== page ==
Interview with striking Tower Hamlets council workers
On Friday 17 July activists from Socialist Alternative went to show solidarity at a picket for Unison Members who work for Tower Hamlets council. They are on their second round of strikes as they were disgracefully sacked and then rehired on worse conditions last month. We interviewed two of their members to ask about the dispute and its wider importance during Covid-19. This dispute is particularly shameful because its being done under a Labour-led council!
Bob, SA member
So we’re down here in Whitechapel talking to Tower Hamlets Unison members, on the second round of their strike action against the against Tower Hamlets Labour Council. Could you just tell us briefly what the essence of what this dispute is about?
Roxanna, Unison member
In a nutshell, it’s about our terms and conditions and them being imposed. Essentially, we’ve all been sacked on 6 July. We’ve had new terms and conditions imposed, which we don’t agree with. We were on very good contracts before where staff members were looked after. It’s disgraceful that a Labour council is using Tory tactics on their employees. A lot of our councillors are local, local people. A lot of our workers are local people. And the equation just doesn’t match up that you would do this to your own community.
Anthony, Unison member
I’m Anthony, I’m a social worker in homelessness.
And what’s the mood of your colleagues on this issue?
We’re very disenfranchised from the whole process. We’re very disappointed that the whole thing has been shoved through. We were told that it was going to be put on hold during the Covid situation, and then they sneakily put it back through. The real disappointment for us is that we’re frontline workers. We’ve had to face this Covid situation full on. All my colleagues have worked 12-13 hour days to come from this epidemic and this is what the attitude of the council is.
How solid has the strike been with you and your colleagues?
Within the social work group that I work with? It’s been very solid. It’s a little unfortunate that other unions haven’t been able to mandate for strike action. But I know personally within my group that three of my colleagues have now changed unions as a result within the last few weeks.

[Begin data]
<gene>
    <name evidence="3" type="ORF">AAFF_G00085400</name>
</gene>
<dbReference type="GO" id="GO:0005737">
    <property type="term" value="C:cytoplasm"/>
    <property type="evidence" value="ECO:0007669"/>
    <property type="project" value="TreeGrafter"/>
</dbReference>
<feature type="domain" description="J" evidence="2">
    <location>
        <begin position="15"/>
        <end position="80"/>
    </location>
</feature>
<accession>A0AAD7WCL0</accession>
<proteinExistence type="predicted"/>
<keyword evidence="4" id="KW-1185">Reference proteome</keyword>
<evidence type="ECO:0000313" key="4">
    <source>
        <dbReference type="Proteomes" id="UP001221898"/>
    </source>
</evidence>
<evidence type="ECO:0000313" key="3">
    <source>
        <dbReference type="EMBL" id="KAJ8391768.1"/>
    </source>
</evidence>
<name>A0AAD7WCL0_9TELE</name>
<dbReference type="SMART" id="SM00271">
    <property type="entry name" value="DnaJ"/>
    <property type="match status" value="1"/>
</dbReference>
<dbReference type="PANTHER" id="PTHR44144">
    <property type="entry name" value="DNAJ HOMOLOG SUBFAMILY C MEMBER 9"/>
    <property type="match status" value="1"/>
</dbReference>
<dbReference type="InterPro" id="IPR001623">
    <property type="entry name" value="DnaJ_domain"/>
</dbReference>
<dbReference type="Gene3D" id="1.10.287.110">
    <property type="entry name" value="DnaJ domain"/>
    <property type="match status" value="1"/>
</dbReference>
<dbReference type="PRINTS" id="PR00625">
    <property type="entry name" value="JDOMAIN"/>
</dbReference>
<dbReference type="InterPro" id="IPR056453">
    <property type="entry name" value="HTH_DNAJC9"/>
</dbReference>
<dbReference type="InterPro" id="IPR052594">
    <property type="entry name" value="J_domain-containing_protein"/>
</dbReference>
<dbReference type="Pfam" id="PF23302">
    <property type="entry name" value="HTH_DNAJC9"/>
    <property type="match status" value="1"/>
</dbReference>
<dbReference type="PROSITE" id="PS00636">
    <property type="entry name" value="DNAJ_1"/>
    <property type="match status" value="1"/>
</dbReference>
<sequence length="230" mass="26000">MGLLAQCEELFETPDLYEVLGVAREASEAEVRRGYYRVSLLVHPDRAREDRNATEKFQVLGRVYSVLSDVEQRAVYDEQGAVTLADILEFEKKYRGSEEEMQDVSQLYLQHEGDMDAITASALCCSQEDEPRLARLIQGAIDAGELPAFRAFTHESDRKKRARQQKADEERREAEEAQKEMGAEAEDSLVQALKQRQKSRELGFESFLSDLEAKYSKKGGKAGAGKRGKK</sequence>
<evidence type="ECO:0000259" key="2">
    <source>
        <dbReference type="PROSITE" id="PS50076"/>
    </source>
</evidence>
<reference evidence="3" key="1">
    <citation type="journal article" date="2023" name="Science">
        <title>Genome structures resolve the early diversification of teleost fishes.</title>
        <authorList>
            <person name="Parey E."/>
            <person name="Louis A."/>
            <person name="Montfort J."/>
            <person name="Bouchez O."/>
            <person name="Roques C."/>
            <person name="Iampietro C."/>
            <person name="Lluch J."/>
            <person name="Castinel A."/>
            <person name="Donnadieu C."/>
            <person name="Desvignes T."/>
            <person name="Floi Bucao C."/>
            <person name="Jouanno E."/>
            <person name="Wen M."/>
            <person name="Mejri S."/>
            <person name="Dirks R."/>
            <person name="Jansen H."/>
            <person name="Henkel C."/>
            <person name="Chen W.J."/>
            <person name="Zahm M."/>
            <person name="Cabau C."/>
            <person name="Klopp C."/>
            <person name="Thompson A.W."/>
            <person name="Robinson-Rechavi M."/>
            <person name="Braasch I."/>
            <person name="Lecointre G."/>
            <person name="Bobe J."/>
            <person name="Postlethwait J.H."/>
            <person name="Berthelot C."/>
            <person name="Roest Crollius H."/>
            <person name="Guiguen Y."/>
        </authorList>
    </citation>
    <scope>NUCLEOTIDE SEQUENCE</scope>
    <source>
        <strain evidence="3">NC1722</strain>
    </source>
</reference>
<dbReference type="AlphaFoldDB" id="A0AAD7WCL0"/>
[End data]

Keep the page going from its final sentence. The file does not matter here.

Have you had any support? Are there signs of rifts within the local Labour Party on this?
Yeah, most definitely. I think we’ve definitely got a core group of Labour councillors who are on board with us. I was speaking to a Labour councillor yesterday. And I’m encouraged to hear that she actually did take a taping of our feelings and she was going to go back and share that with her Labour colleagues.
How how determined are you? Are you going to stay fighting until you win?
So definitely the mood is that we are really energised when I’m here with the group of people that we’re all like minded people and the fact that we’re all actually coming together. Once you see everybody together, you kind of know that actually what we’re doing is right and then when we go on the online rally, you see actually, this is not just something that is coming from a personal point of view, it is collective and there is a unity. And ultimately, I know from my point of view, that I want to fight as long as I can, because actually I have a huge responsibility for not just Tower Hamlets. I think the whole of London and the whole of the borough councils all across the country are looking at our families. We have now an even bigger responsibility to fight this. For me, it’s that responsibility as well as the local one that means we will fight on as long as we can. And hopefully, we win. Unfortunately, we have got a pandemic, in the midst of all we’re doing, and that that brings in added complications in how and how well we can do things. If the pandemic wasn’t here, we’d be on the streets doing a rally, we would be walking places.
What about the view from the public? Do you getting any feedback from local people?
Yeah, I’m encouraged when I walk home from here with my T-shirt on (supporting the strike), I get positive affirmation from the general public.
Yes, in fact, when they come and talk to us, they’re really disgusted. And they are saying this is disgraceful for a Labour council to do that to its employees, particularly at this time. When keywokers are needed, you don’t pretend to help us one day and then slap us down with conditions a week later, I mean, it’s just disgusting really.
A majority of staff haven’t signed the contract. So I think that reflects a lot. And the bullying tactics, which included giving pay incentives to people and sending letters out to people saying that if you didn’t sign the contract, and you turned up to work the next day, we would assume you have signed, all those bullying tactics have really disappointed, and in fact, entrenched me even more into wanting to take action against it.
That’s brilliant. I think your dead right about being watched by other councils, I think this is a real test case, others can find out how to organise their members, how much support they can get.
Having the online rally with others Unison Members across the country has been really great , very important!